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Paediatric Outcomes of Artificial Reproductive Technologies: Lessons from Research pp. 189-204 $100.00
Authors:  (John R. Apps, Alastair G. Sutcliffe, Institute of Child Health, UCL, General Paediatric & Adolescent Unit, London, United Kindgom)
Abstract:
Over 3,500,000 people have been born using Assisted Reproductive Technologies (ART). This chapter reviews the existing research into the health of this population, highlights uncertainties and attempts to draw lessons for future practice and research. The introduction of artificial methods to augment an already complex biological phenomenon increases the potential for adverse outcomes. Much of the adverse outcome relates to morbidity of higher order pregnancies. Early studies were methodologically limited, however as larger, better designed studies and meta-analyses are published it has become clear that ART children have higher rates of preterm birth, low birth weight and slightly higher rates of congenital anomalies. As existing cohorts get older, evidence regarding longer term biological and sociological outcomes is increasing. Whilst generally reassuring, showing little or no difference in growth, physical health, neurological, neuro-developmental, and psychosocial wellbeing, further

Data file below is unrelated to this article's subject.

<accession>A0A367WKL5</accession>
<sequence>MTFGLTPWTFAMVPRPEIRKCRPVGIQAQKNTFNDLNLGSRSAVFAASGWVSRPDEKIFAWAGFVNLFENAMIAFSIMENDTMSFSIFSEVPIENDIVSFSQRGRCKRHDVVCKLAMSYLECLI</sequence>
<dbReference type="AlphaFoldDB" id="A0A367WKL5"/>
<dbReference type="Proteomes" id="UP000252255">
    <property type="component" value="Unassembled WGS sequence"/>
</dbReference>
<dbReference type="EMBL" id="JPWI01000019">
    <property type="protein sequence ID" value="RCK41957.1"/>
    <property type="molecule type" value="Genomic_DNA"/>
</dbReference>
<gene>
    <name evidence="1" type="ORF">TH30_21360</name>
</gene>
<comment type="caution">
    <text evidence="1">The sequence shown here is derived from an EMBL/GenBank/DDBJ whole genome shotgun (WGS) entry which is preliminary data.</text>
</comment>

research and longer follow up into both adolescent and adult life is required for these and other outcomes. As newer techniques are developed and become more widespread it will be important to establish prospective surveillance to identify and reduce adverse outcome risk. 


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Paediatric Outcomes of Artificial Reproductive Technologies: Lessons from Research pp. 189-204